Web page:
The homeless crisis in Portland, Oregon has spiraled out of control in recent years, with one drug counselor saying the city is actually encouraging homelessness by allowing activists to set up empty tents outside.
Kevin Dalgreen, a drug consultant with 27 years of experience in social services, says the city is taking a “band-aid” approach to the growing crisis by encouraging the homeless to sleep outside.
“When you don’t actually help permanent solutions, old homeless people stay there and new homeless people come in and everything just grows,” he said.
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Kennedy of FOX Business criticized the city for not handling the crisis and called the situation “heartbreaking”.
“It’s completely inhumane. They see people as disposable. Social services in this city are completely destroyed. this is their vision of utopia. It’s terrible,” she explained on Monday in The Five.
“They are doing it wrong. Their coverage is poor. They don’t send people to rehab centers. They rarely put people in shelters. And the elderly population, the homeless population, is growing in Portland, as it is in Southern California. They don’t have any real solutions,” she continued.
“They just love to scream about stuff and they buy people tents and make things a lot worse. It’s just… it shows they don’t care. And money, we’ve seen it everywhere. country. Money does not solve the problem of homelessness. Systems decide, and they refuse to purchase operating systems. And they are ashamed.”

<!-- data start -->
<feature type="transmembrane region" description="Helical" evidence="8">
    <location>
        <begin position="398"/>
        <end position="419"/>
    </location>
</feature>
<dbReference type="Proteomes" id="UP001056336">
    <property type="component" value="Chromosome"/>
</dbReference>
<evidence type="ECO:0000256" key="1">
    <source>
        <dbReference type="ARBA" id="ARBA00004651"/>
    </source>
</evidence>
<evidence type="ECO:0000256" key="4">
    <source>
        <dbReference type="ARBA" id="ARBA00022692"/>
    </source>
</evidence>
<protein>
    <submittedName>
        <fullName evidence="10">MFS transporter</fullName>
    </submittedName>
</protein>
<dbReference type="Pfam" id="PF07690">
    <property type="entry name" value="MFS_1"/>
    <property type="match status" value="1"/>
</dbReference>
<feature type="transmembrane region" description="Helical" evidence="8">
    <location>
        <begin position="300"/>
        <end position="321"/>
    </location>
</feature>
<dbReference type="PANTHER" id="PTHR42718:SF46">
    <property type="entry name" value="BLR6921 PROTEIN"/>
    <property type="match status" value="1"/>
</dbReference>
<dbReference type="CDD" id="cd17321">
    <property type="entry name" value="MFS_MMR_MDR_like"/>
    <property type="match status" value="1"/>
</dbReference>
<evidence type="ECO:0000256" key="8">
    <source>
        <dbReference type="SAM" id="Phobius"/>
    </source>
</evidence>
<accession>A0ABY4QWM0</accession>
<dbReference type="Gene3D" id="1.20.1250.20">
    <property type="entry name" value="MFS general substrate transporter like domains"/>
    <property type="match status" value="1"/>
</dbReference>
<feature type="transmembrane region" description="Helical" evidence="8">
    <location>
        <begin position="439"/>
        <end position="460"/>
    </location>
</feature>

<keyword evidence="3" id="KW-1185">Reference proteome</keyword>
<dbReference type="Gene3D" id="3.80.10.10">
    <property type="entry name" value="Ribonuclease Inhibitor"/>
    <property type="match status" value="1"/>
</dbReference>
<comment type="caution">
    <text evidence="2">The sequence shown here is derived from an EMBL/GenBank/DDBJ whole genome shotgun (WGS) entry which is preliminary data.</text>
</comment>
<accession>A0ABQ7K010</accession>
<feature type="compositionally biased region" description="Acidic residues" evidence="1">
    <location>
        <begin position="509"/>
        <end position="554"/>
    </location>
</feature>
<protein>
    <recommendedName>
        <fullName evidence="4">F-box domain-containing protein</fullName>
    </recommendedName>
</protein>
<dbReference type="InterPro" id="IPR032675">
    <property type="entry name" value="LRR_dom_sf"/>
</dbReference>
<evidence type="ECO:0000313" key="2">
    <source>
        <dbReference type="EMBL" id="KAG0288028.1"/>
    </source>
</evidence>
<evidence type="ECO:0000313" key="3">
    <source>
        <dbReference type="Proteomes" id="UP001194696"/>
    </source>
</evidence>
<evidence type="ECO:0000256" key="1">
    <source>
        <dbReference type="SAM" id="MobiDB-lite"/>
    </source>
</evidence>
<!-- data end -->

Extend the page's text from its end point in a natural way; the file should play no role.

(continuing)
Co-host Jesse Watters suggested that the city take a new approach to encourage the homeless community to get involved in cleaning the streets they live on.
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“I know a guy in Long Island who works with a lot of the homeless and it has nothing to do with money,” he said. He takes them to his park and makes them pick up trash. And it gives them a sense of accomplishment. And then other people in the community say, “I walk in this park all the time.” This park looks brand new. Thank you guys so much for your contribution to this park.” And these guys hear this and that, you know, it gives them a sense of dignity.
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“It gives them a sense of accomplishment and self-worth. And money can’t buy it. You have to get it yourself with things like action and action. And right now they’re just wasting away.”
Hannah Rae Lambert of Fox News contributed to this report.